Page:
Don’t get us wrong, Canada and Alaska both offer some exciting cities well worth exploring, but there’s no denying that some of the best things to do in these northern destinations are in the great outdoors. Whether you’re interested in hiking, climbing or going on a tour of the region’s mountains, valleys or waterways, there’s an incredible outdoor experience waiting for you. Here are just a few of our favourites.
The Columbia Icefield
One of the most scenic things to do in Canada is to drive the Icefields Parkway from Banff National Park up to Jasper National Park. While the drive in and of itself is spectacular, the route is also home to one of the Rocky Mountains’ biggest attractions: the Columbia Icefield. This natural wonder is the largest icefield in the Canadian Rockies, measuring about 230 square kilometres in area. To experience the icefield up close, you have two options: you can either wander along the Columbia Icefield Skywalk, with this one-kilometre glass-bottomed walkway taking you out over the cliff’s edge, or you can climb aboard the massive Ice Explorer to journey out onto the Athabasca Glacier. Either way, the Columbia Icefield is easily one of the most beautiful places in Canada, and is well worth the road trip.
Rock Climbing in Squamish
Whistler may be known for its winter sports, but just an hours’ drive south, halfway between Vancouver and Whistler on the Sea to Sky Highway, you’ll find the west coast’s summer adventure capital. Squamish is a super popular day trip for those Vancouverites looking to go hiking, but the area is also home to the formidable rock face known as The Chief, which happens to be one of the best rock climbing areas in Canada, if not North America. Experienced climbers will feel right at home here on the many exhilarating pitches, but first-timers can also get in on the fun by signing up for an intro to rock climbing course at some of these least crowded walls in Squamish.
Ice Climbing in Canmore
Climbing isn’t only for when the sun is shining though, and hardcore climbers can get their fix during the winter by ice climbing in Canmore, a town 20 minutes’ drive down the road from Banff and just outside the limits of the Banff National Park. Even if you’ve never donned crampons or handled an ice pick before, ice climbing is a must-try experience during a Canadian winter, with half-day and full-day lessons available for individuals, groups and families. And really, who doesn’t want to be able to go home and brag about climbing up a frozen waterfall?
The Inside Passage in Alaska
Shaped by the massive glaciers of the Ice Age, Alaska’s Inside Passage offers wildlife-filled fjords and stunning island scenery. Joining an Alaska cruise through the Passage is the only way to experience this unique landscape, with the many different routes within this region providing access not only to temperate rainforests, glaciers and a whole host of whale watching opportunities, but to many quaint coastal towns as well. You simply cannot visit Alaska without experiencing this unbelievably beautiful landscape from the water.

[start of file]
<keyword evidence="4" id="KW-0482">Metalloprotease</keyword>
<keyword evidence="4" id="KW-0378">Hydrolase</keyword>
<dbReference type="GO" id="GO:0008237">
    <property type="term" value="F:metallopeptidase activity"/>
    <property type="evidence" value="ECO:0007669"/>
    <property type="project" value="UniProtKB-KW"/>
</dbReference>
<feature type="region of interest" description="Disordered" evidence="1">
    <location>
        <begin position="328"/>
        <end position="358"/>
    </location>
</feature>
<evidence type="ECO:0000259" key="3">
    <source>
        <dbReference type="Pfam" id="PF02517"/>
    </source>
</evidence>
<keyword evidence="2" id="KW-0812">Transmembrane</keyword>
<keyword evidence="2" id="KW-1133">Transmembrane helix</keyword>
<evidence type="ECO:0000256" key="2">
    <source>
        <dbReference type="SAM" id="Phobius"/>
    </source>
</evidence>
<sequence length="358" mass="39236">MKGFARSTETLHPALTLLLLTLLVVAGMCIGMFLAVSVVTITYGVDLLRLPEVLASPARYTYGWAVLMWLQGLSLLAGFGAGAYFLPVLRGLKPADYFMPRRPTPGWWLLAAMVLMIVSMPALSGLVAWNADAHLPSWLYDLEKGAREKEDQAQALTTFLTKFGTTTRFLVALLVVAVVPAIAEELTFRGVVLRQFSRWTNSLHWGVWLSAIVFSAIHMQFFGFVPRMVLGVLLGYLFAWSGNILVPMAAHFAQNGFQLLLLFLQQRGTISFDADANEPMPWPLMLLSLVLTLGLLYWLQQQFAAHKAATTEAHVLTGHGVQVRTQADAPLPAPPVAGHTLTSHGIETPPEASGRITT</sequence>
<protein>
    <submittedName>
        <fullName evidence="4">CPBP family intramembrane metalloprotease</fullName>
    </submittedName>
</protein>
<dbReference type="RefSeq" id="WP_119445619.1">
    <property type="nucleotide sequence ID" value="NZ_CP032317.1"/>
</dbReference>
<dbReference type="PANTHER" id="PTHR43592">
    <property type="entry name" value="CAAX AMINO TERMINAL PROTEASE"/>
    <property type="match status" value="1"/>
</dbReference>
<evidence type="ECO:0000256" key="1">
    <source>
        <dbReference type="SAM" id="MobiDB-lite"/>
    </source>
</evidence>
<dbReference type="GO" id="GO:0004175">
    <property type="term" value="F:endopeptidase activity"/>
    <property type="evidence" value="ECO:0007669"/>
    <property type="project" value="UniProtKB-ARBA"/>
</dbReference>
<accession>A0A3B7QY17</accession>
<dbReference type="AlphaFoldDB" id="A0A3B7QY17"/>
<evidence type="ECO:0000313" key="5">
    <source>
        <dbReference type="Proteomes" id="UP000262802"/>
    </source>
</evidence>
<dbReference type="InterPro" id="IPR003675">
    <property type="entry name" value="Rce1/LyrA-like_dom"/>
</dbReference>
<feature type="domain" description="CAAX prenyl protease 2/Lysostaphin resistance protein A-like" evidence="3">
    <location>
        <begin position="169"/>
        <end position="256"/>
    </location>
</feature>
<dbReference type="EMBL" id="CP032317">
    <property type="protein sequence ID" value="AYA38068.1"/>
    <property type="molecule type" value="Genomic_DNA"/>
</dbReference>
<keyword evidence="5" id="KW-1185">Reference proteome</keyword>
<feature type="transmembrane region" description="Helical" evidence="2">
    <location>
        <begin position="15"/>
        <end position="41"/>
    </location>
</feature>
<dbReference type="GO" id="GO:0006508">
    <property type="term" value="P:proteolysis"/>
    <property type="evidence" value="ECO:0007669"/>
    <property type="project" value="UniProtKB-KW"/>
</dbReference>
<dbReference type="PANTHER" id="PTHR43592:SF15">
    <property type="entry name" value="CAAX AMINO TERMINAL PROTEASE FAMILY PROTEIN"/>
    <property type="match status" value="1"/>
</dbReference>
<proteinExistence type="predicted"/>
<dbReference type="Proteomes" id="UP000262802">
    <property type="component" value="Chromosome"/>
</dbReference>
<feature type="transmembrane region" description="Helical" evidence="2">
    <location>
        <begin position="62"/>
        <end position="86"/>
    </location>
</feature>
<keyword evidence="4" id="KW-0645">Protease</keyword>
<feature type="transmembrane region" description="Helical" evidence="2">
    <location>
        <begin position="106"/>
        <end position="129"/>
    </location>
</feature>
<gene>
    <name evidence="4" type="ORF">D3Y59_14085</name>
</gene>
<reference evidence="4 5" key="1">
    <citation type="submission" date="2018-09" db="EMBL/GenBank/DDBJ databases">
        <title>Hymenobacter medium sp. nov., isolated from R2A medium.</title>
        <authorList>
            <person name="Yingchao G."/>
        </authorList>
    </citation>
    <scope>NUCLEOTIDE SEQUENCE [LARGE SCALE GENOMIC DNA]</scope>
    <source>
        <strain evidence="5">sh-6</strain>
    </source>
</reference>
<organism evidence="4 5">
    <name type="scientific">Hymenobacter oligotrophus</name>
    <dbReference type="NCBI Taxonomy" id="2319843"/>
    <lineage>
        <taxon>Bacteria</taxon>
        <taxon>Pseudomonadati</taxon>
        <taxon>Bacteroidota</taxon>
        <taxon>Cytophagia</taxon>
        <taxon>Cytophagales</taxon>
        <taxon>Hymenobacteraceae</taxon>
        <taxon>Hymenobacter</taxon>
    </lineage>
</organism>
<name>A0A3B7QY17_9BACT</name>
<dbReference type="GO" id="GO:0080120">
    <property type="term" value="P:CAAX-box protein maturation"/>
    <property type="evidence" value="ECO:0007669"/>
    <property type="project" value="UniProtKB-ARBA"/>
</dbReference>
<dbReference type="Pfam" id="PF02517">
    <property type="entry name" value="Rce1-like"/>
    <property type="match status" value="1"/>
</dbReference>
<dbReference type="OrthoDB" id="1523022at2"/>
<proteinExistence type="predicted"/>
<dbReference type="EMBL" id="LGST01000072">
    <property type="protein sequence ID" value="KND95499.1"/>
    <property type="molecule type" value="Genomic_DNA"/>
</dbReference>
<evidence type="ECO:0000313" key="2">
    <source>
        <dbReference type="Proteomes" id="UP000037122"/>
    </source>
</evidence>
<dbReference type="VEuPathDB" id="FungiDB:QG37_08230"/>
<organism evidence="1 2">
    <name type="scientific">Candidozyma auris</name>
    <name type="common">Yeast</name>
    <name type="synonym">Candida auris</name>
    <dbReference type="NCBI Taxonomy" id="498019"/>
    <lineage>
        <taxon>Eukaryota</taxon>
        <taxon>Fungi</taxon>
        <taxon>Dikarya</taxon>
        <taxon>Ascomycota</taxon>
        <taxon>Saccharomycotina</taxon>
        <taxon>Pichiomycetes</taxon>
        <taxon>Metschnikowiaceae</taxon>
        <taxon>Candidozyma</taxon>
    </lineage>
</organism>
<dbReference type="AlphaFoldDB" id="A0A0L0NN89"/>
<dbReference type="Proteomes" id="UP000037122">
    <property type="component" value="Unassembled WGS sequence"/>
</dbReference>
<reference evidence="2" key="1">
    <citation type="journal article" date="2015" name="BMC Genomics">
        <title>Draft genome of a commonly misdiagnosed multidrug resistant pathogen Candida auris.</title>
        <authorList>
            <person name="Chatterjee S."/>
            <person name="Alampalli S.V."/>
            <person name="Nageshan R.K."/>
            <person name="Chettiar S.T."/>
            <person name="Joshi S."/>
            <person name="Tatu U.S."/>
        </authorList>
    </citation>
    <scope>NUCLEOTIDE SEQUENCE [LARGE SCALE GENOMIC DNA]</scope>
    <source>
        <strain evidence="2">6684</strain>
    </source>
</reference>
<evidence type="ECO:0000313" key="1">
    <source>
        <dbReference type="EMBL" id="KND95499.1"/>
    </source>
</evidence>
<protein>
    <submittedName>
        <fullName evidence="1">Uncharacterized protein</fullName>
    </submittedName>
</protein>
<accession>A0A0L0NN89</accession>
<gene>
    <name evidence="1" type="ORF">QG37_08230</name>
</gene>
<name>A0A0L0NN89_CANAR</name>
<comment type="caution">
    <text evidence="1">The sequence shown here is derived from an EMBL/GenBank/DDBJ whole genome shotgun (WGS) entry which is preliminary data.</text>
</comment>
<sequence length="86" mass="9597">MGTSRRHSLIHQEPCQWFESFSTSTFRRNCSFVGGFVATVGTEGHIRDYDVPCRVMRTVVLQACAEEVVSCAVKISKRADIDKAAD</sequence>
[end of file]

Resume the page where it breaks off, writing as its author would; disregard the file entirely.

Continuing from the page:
Going out hiking is one of the best ways to view the mountains of Canada and Alaska, but if you have the time and the budget, heli-hiking is one of those once-in-a-lifetime opportunities to really get you out into the wilderness. The Canadian Rockies is a popular heli-hiking area, but if you want to experience something truly unique, head up the west coast to the mountain town of Bella Coola. Getting here involves a bit of a commitment, as the town lies 14 hours north of Vancouver, but your efforts will be rewarded once you reach this pocket of the beautiful Coast Mountains, with this area home to one of the largest grizzly bear populations in Canada. Tours are designed based on your fitness and interests, with every heli-hike offering fantastic exposure to this awe-inspiring part of the world.
Tour Through Denali National Park
Denali National Park in Alaska is one of the most striking areas in the world, owing to its vast tundras and its imposing peaks. Much of the park is inaccessible to cars, so one of the only ways to explore the heart of Denali is to jump on a bus. The Denali Park Road, which extends from the park entrance to the terminus in Kantishna, is 148 kilometres long, and runs parallel to the Alaska Range. On-board a narrated tour bus, you will learn about the national park while looking out for the park’s residents: namely, grizzly bears, caribou, moose and wolves. There are numerous bus tours offered depending on your time and interests, with the 12-hour Kantishna Experience Tour the only one to take you all the way to the end of the line and into the very depths of Denali National Park.